Birth certificate check, anyone? Fashionista reports that Vogue bypassed its own regulations (again) by hiring an underage model for a Vogue Mexico shoot. And you could have fooled us: Polish model Julia Borawska certainly looks older than 15 in the magazine's November photo spread, thanks to heavy makeup and the abundance of couture clothing.
Employing young models is hardly a new practice for the fashion industry, but hiring a model of Borawska's age is a direct violation of Vogue's Health Initiative. The Council of Fashion Designers of America introduced its Health Initiative in 2007 with Vogue as a partner, citing the general wellbeing of those involved in the fashion industry as the motivating factor behind the idea. In June of 2012, Anna Wintour informed Vogue readers via editor's letter that each of Vogue 's international editions had agreed to join the initiative. With the help of the CFDA, Vogue has since sought to lower the incidence of eating disorders and increase commitment to healthy habits, in addition to propagating less idealized paradigms of the female form in favor of fit, strong bodies.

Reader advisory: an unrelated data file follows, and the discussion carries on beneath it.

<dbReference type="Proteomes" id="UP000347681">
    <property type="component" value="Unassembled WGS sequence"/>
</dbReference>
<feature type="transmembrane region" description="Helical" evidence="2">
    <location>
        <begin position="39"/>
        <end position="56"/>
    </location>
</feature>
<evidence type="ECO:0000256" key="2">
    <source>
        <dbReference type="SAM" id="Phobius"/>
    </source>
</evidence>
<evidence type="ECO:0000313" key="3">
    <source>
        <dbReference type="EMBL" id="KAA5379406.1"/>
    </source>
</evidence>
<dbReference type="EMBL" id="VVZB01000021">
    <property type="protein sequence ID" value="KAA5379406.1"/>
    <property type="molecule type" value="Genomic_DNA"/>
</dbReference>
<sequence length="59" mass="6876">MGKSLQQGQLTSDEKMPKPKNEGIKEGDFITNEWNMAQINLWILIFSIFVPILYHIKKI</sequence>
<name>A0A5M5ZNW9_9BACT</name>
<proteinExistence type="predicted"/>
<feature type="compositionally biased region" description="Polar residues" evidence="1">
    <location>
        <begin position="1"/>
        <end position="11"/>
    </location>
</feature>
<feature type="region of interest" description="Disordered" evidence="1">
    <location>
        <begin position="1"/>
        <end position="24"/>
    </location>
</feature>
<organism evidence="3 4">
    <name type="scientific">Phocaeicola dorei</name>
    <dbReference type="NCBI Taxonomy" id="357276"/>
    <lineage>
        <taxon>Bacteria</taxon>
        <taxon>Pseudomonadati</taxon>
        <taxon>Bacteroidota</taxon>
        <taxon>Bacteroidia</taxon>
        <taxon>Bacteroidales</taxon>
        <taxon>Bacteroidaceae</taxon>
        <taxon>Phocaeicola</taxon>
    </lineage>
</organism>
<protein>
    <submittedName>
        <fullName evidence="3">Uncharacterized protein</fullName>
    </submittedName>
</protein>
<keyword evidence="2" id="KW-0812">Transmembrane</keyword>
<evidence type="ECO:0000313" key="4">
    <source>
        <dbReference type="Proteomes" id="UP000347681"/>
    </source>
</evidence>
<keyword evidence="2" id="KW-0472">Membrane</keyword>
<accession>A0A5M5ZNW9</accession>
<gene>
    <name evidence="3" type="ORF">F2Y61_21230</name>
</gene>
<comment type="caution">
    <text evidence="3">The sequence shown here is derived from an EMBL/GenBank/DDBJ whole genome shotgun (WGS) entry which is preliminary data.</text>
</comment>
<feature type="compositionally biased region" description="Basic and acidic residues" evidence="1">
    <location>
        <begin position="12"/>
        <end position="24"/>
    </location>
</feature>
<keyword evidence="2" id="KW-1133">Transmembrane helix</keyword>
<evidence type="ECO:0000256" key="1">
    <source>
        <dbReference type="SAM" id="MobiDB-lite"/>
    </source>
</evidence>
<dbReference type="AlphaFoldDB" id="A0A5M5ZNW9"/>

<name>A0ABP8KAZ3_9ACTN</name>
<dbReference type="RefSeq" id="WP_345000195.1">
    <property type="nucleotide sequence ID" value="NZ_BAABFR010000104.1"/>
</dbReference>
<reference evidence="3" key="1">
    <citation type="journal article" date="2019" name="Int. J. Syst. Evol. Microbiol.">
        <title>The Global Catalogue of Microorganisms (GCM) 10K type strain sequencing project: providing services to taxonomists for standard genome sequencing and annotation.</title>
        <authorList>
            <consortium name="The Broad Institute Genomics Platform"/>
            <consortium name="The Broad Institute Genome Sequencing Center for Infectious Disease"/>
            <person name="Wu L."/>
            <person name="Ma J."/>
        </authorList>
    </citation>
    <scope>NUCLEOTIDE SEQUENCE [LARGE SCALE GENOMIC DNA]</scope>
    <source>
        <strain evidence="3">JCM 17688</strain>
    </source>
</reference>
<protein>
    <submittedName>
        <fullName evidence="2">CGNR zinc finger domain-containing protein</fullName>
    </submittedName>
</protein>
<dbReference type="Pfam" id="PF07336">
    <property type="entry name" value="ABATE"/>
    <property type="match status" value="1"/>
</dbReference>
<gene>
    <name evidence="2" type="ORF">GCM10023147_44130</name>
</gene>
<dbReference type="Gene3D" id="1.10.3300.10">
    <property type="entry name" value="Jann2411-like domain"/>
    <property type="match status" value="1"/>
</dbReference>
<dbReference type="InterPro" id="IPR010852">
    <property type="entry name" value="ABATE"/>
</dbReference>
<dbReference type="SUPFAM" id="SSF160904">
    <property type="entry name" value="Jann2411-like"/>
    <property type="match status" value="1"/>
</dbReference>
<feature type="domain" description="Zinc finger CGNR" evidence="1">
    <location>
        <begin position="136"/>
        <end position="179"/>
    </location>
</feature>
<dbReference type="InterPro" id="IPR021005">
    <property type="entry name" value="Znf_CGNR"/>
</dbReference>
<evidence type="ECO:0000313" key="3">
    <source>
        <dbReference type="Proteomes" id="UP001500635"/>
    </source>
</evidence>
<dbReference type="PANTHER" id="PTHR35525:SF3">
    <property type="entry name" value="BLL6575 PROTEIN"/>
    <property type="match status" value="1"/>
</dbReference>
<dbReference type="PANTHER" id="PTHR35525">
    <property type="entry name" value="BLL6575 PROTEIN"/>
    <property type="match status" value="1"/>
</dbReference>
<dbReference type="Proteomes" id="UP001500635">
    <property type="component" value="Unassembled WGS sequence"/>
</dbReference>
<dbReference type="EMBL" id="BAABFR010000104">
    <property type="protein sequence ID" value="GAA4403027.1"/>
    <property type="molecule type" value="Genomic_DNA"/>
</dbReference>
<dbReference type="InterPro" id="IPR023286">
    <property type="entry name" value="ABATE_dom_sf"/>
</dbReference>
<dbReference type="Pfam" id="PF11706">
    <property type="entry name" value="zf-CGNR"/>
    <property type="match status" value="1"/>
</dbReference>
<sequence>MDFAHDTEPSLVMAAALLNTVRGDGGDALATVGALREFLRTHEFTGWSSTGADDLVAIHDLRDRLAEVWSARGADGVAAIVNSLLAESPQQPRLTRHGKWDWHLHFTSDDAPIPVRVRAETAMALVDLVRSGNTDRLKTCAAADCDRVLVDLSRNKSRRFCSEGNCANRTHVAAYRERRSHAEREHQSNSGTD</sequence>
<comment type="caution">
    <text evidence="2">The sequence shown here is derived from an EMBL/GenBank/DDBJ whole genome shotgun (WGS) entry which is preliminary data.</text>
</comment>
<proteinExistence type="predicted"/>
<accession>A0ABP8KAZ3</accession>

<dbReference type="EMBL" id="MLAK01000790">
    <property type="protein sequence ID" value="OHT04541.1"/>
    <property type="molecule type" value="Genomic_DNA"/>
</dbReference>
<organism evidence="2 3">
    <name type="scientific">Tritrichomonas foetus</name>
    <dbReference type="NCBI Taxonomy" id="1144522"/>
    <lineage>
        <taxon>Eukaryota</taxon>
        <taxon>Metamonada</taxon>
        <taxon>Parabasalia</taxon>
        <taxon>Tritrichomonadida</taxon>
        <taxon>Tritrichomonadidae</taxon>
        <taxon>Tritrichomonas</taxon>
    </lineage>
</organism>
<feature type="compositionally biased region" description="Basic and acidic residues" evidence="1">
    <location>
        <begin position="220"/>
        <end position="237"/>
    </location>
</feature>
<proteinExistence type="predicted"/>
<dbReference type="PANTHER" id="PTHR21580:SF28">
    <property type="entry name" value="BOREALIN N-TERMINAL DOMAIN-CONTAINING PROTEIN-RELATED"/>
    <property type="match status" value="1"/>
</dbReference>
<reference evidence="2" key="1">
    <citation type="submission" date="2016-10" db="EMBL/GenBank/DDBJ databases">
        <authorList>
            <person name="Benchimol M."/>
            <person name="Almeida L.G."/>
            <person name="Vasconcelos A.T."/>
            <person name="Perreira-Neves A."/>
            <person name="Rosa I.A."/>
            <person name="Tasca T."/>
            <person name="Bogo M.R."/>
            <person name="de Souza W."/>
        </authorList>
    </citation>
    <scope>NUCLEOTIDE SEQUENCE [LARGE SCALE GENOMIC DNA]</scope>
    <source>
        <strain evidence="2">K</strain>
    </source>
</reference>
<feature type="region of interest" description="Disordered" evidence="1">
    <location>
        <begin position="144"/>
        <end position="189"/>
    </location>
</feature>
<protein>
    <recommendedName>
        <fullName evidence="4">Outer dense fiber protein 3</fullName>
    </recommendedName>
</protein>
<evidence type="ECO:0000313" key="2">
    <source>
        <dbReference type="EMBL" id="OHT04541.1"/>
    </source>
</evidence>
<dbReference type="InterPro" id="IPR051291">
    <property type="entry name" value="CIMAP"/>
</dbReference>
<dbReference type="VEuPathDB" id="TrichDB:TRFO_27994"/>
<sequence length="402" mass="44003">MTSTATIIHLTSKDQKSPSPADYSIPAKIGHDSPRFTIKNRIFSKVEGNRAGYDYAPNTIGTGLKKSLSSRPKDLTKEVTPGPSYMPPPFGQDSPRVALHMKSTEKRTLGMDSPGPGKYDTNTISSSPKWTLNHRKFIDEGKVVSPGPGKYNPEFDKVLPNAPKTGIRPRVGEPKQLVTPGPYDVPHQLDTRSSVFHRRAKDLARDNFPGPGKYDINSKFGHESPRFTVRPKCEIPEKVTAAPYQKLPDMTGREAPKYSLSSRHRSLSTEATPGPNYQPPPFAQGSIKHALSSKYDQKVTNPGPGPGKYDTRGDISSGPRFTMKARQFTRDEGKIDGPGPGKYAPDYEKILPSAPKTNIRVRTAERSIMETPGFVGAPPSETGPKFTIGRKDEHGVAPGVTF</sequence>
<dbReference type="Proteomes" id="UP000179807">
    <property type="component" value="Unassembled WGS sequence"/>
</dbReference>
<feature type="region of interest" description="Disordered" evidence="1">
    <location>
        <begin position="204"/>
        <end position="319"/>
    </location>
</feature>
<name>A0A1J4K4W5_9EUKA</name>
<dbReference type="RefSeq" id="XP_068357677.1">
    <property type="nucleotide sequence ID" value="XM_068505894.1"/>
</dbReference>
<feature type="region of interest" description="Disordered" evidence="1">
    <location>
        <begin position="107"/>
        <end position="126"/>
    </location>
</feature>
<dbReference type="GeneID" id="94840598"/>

One of Vogue's most significant contributions to the initiative, however, was setting a minimum employment age of 16 for Vogue models, an agreement which the magazine has now breached three times. In response to its latest transgression, Vogue Mexico's editor-in-chief Kelly Talamas claimed that she was "not involved" in the casting process, and the spread's photographer Kevin Sinclair claimed ignorance of the model's age. It seems the magazine will happily acknowledge its improvements to the health of its employees and readers, but turns a blind eye when the Health Initiative proves inconvenient artistically.
Despite supposed dedication to the wellness and respect of models in the fashion industry, Vogue seems to often forget the finer points of its Health Initiative to the detriment of its models and its readers. Hopefully, the magazine will someday be able to practice what it preaches.